Chronic hepatitis C (CHC) infection is known to induce important changes in host cholesterol metabolism. MicroRNAs (miRNAs) regulate the expression of many genes and, in consequence, control various processes, including human metabolism and response to viral infection. Recently, the alteration of the immune-associated miR-146a, which is abundantly present in peripheral blood mononuclear cells (PBMCs), was found in some viral infections. The study aimed to analyse the influence of hepatitis C virus (HCV) infection on miR-146a expression in PBMCs in vivo and in vitro, as well as to assess the possible impact of miR-146a alteration on the intracellular cholesterol level in PBMCs. Blood samples collected from 42 healthy donors and 72 CHC patients were the source of materials. HCV RNA, intracellular cholesterol level and miR-146a expression were determined in PBMCs, as well as HCV genotype and interferon (IFN)α concentration in sera. The influence of miR-146a inhibition on cholesterol expression in PBMCs was analysed in vitro after transient cell transfections with mirVana™ anti-miR-146a Inhibitor. Our data demonstrated an alteration of miR-146a and intracellular cholesterol expression in PBMCs and of IFNα concentration in sera of genotype 1, HCV-infected patients compared to the healthy donors. Also, in cultured PBMCs, miR-146a expression and intracellular cholesterol level were significantly decreased in CHC patients compared to the healthy donors. In vitro blockage of miR-146a expression in PBMCs of CHC patients greatly impaired intracellular cholesterol expression. In these conditions, miR-146a expression was positively correlated with the intracellular cholesterol level. These results suggest that genotype 1 HCV infection may alter miR-146a expression in PBMCs and, consequently, contribute to the observed dysregulation of cholesterol synthesis.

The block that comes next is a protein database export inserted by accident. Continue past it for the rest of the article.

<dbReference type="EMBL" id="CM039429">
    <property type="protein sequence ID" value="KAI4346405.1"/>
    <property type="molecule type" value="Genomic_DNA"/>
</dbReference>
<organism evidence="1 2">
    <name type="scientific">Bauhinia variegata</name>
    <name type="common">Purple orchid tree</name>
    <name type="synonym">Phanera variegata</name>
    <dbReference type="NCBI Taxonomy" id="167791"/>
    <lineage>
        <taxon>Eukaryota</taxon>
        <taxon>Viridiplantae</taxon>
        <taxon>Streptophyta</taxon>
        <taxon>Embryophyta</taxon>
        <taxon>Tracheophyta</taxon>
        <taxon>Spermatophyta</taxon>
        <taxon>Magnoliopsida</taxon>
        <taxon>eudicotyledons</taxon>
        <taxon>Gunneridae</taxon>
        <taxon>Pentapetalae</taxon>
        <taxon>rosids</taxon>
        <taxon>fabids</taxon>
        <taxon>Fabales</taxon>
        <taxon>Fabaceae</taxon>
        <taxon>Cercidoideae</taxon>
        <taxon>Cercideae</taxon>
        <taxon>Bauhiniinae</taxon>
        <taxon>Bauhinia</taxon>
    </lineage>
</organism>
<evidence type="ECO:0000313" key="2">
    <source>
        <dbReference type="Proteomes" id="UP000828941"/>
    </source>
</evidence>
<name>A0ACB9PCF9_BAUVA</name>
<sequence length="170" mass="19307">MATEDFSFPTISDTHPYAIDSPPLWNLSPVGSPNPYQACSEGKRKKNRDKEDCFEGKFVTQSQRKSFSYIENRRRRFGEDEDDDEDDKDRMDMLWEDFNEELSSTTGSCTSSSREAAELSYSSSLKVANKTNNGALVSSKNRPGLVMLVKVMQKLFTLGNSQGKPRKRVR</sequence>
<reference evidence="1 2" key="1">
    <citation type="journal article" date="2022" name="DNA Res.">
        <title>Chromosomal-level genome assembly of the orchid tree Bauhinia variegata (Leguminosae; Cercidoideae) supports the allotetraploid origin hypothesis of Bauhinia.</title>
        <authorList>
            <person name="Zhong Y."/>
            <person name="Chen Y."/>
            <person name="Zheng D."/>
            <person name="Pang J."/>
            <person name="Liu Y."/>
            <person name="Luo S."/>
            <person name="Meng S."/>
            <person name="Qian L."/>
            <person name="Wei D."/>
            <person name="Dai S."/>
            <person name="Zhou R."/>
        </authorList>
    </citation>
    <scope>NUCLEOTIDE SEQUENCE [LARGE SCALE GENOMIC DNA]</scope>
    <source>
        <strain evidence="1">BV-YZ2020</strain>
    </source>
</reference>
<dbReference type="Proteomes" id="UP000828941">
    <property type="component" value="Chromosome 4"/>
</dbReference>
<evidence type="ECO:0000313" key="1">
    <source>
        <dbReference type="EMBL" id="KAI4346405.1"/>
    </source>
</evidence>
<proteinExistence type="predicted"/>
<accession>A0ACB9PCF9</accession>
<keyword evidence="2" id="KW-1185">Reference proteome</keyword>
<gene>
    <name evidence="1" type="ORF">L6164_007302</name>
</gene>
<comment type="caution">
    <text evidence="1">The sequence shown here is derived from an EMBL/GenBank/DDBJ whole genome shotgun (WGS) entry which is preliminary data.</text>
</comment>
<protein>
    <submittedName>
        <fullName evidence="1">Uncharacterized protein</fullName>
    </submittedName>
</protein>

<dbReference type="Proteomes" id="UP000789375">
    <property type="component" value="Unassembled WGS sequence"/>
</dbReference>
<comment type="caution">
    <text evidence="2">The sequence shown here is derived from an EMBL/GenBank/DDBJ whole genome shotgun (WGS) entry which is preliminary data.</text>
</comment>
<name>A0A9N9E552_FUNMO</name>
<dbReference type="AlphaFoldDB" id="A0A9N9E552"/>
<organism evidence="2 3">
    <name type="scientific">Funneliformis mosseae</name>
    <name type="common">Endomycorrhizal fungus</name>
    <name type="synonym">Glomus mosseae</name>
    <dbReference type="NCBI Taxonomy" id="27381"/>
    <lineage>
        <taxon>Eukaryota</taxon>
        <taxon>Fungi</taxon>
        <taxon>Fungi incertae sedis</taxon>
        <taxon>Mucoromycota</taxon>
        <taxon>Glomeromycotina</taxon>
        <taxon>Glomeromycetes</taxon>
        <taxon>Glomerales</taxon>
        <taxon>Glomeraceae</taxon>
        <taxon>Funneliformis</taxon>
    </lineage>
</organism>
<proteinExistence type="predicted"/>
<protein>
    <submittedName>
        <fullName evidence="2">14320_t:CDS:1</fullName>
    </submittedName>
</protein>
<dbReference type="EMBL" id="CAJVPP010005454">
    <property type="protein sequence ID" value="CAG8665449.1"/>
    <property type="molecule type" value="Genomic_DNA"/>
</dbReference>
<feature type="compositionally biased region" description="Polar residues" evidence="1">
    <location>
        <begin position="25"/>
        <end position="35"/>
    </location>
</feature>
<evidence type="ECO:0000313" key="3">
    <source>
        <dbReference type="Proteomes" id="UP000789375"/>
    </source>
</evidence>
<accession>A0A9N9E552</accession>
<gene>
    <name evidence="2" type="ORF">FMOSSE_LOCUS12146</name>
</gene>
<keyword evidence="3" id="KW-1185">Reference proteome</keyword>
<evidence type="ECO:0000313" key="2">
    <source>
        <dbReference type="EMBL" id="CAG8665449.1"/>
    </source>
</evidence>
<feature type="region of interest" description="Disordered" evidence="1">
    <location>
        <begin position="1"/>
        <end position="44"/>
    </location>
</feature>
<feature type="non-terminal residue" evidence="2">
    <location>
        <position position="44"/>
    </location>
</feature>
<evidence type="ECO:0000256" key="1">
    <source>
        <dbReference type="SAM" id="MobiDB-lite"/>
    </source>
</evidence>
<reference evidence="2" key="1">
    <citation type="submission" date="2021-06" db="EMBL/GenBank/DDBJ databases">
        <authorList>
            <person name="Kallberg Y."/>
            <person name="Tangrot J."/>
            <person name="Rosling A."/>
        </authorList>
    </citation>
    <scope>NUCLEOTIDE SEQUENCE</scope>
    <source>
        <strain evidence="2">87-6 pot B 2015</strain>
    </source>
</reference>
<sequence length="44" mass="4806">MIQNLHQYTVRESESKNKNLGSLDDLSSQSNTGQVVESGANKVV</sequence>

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Compliance with ethical standards
This study was conducted with the financial support of the Ministry of Science and Higher Education of Poland (no. N401098536) and the statutory funds of the Medical University of Lodz (503-6-086-01).
Conflict of interest
The authors declare that they have no conflict of interest.
All procedures performed in this study were in accordance with the ethical standards of the Resolution (RNN/93/07/KB) of the Bioethical Committee of the Medical University of Lodz and with the 1964 Helsinki Declaration and its later amendments.
Informed consent was obtained from all individual participants included in the study.
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